PCPartPicker part list / Price breakdown by merchant

CPU: Intel Core i5-4690K 3.5GHz Quad-Core Processor ($239.99 @ Newegg)
CPU Cooler: Cooler Master Hyper 212 EVO 82.9 CFM Sleeve Bearing CPU Cooler ($29.99 @ Newegg)
Motherboard: ASRock Z97 PRO4 ATX LGA1150 Motherboard ($99.99 @ Newegg)
Memory: G.Skill Sniper Series 8GB (2 x 4GB) DDR3-1866 Memory ($73.80 @ Newegg)
Storage: Samsung 840 EVO 250GB 2.5" Solid State Drive ($150.98 @ Newegg)
Storage: Western Digital Caviar Black 1TB 3.5" 7200RPM Internal Hard Drive ($88.97 @ OutletPC)
Video Card: MSI GeForce GTX 970 4GB Twin Frozr V Video Card ($349.99 @ B&H)
Power Supply: SeaSonic G 550W 80+ Gold Certified Semi-Modular ATX Power Supply ($86.98 @ Newegg)
Optical Drive: Asus DRW-24B1ST/BLK/B/AS DVD/CD Writer ($19.98 @ OutletPC)
Total: $1140.67

I'm probably going to do some minor overclocking with the thing. Currently using a 1080p display but I want to upgrade to 1440p at some point without changing anything in the case. Speaking of, I think it looks good so far but I'm not sure what case I should get with it.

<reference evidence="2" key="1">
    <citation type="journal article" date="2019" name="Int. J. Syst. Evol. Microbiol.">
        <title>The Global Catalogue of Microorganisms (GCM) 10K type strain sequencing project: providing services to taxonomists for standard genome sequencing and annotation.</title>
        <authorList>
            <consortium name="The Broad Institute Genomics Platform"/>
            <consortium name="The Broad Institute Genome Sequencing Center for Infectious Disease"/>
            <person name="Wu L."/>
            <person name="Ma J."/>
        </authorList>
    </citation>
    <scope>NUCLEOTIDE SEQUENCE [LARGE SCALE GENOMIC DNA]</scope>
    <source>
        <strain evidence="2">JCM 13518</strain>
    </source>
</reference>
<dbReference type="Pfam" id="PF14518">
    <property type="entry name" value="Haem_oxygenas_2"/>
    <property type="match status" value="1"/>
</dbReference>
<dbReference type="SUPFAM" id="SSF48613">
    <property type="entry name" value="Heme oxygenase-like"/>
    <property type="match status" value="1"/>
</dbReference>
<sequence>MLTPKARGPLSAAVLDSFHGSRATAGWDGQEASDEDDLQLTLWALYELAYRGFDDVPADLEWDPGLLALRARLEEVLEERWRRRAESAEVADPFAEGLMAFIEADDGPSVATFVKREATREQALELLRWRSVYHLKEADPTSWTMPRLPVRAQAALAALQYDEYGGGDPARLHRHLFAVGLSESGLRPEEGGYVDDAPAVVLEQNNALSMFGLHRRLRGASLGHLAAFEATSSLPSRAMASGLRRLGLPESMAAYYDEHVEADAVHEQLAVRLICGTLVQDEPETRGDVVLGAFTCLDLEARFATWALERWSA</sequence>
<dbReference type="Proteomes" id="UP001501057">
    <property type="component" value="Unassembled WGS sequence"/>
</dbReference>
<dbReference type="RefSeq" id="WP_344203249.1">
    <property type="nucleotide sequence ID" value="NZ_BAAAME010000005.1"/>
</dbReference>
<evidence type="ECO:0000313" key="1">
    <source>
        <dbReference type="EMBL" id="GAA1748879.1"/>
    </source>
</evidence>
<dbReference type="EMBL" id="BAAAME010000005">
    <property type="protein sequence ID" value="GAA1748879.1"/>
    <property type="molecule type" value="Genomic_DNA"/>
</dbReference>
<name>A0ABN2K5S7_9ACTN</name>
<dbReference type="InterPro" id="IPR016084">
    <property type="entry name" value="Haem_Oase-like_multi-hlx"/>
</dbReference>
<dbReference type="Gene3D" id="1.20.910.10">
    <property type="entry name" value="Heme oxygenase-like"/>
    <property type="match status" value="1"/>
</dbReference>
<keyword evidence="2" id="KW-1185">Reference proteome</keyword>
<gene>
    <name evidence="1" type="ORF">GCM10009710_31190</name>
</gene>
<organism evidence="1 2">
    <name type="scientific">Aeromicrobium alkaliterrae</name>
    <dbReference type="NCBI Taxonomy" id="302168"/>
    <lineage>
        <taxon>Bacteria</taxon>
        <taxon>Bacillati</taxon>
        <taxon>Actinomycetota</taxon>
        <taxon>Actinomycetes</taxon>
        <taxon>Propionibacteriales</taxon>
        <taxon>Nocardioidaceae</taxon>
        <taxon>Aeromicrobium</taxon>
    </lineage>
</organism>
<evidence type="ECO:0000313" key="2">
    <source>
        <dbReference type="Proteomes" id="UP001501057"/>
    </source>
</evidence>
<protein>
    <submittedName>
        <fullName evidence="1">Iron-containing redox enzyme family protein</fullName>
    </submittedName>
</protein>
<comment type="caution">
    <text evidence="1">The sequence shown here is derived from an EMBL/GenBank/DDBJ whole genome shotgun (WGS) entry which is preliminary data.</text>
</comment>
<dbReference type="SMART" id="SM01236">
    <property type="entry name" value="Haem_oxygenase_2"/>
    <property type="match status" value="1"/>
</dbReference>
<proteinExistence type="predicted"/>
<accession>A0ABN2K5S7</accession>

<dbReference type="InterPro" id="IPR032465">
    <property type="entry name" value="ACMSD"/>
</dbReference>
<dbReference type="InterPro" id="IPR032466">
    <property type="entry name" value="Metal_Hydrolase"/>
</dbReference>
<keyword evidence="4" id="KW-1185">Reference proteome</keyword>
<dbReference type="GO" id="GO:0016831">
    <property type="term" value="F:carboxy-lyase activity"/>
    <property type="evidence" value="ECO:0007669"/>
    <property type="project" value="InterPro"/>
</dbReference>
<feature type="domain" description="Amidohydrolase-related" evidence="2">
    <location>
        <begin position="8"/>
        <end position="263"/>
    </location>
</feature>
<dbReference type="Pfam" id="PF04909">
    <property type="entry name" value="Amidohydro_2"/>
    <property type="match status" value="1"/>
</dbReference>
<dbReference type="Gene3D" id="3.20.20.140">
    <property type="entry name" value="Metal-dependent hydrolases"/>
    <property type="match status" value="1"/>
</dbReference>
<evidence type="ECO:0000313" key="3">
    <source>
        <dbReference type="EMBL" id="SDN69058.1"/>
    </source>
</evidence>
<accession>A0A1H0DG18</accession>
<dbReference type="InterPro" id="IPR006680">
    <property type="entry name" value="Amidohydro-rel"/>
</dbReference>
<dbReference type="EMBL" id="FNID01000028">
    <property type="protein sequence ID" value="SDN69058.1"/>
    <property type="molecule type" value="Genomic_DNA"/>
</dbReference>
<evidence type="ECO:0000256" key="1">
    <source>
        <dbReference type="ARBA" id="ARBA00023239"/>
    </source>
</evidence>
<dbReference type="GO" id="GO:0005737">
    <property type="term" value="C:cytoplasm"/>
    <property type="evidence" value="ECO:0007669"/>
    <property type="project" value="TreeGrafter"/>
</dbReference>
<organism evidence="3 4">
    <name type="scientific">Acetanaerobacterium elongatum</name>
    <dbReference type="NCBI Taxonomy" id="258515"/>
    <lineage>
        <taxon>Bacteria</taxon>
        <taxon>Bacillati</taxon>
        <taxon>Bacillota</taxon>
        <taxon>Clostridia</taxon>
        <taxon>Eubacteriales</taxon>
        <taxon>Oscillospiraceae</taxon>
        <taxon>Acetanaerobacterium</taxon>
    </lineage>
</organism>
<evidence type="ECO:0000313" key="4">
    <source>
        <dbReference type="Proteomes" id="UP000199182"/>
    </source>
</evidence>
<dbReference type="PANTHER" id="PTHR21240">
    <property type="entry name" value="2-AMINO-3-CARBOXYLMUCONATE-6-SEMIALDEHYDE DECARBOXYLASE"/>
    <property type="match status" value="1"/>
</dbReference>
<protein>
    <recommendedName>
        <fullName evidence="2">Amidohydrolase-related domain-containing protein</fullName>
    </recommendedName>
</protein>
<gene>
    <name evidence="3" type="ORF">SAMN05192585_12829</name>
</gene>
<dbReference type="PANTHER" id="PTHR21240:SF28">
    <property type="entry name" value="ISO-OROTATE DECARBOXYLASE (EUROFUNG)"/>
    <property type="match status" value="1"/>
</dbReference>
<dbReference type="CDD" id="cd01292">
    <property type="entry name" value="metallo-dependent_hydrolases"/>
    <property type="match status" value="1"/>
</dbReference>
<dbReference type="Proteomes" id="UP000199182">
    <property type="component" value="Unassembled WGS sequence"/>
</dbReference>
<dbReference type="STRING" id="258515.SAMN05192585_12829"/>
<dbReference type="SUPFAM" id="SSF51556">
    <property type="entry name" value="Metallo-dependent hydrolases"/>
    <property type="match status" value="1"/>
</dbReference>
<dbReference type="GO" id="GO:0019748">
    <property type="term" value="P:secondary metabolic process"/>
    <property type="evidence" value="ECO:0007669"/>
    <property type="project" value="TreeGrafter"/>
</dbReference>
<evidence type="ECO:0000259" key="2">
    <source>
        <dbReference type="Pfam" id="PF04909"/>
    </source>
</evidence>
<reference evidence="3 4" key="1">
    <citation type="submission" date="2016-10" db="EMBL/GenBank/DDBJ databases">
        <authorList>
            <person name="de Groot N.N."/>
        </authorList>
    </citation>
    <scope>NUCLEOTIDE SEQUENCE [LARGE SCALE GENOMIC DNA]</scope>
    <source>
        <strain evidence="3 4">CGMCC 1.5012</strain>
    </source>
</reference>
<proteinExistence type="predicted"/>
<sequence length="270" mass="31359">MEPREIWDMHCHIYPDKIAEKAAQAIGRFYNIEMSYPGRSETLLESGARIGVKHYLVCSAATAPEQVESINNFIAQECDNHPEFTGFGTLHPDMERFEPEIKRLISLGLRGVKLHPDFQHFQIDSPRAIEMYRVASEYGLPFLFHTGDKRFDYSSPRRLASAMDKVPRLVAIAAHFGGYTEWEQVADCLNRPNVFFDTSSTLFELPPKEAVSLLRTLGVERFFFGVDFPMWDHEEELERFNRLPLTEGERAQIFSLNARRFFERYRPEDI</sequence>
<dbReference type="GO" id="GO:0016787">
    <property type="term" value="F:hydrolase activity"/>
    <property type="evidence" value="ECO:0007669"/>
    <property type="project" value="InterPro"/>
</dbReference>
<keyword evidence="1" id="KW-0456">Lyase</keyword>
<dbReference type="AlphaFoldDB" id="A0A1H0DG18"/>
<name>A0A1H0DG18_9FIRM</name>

That looks very solid. The only thing I would change is to consider switching away from a WD Black - they are a bit overpriced and extremely noisy. At 1 TB, a WD Blue would fit in perfectly.

As for a case, check the new OP's recommendations. The Phanteks Enthoo Pro is probably the most case for your money on a high performance build.

Also, since you aren't going for an SLI-capable build, consider downsizing to micro-ATX.

Peanut3141
Oct 30, 2009


FF, good updated content, but your bitdefender link is broken and your BBcode around the 20,000 remark in the SSD section is broken.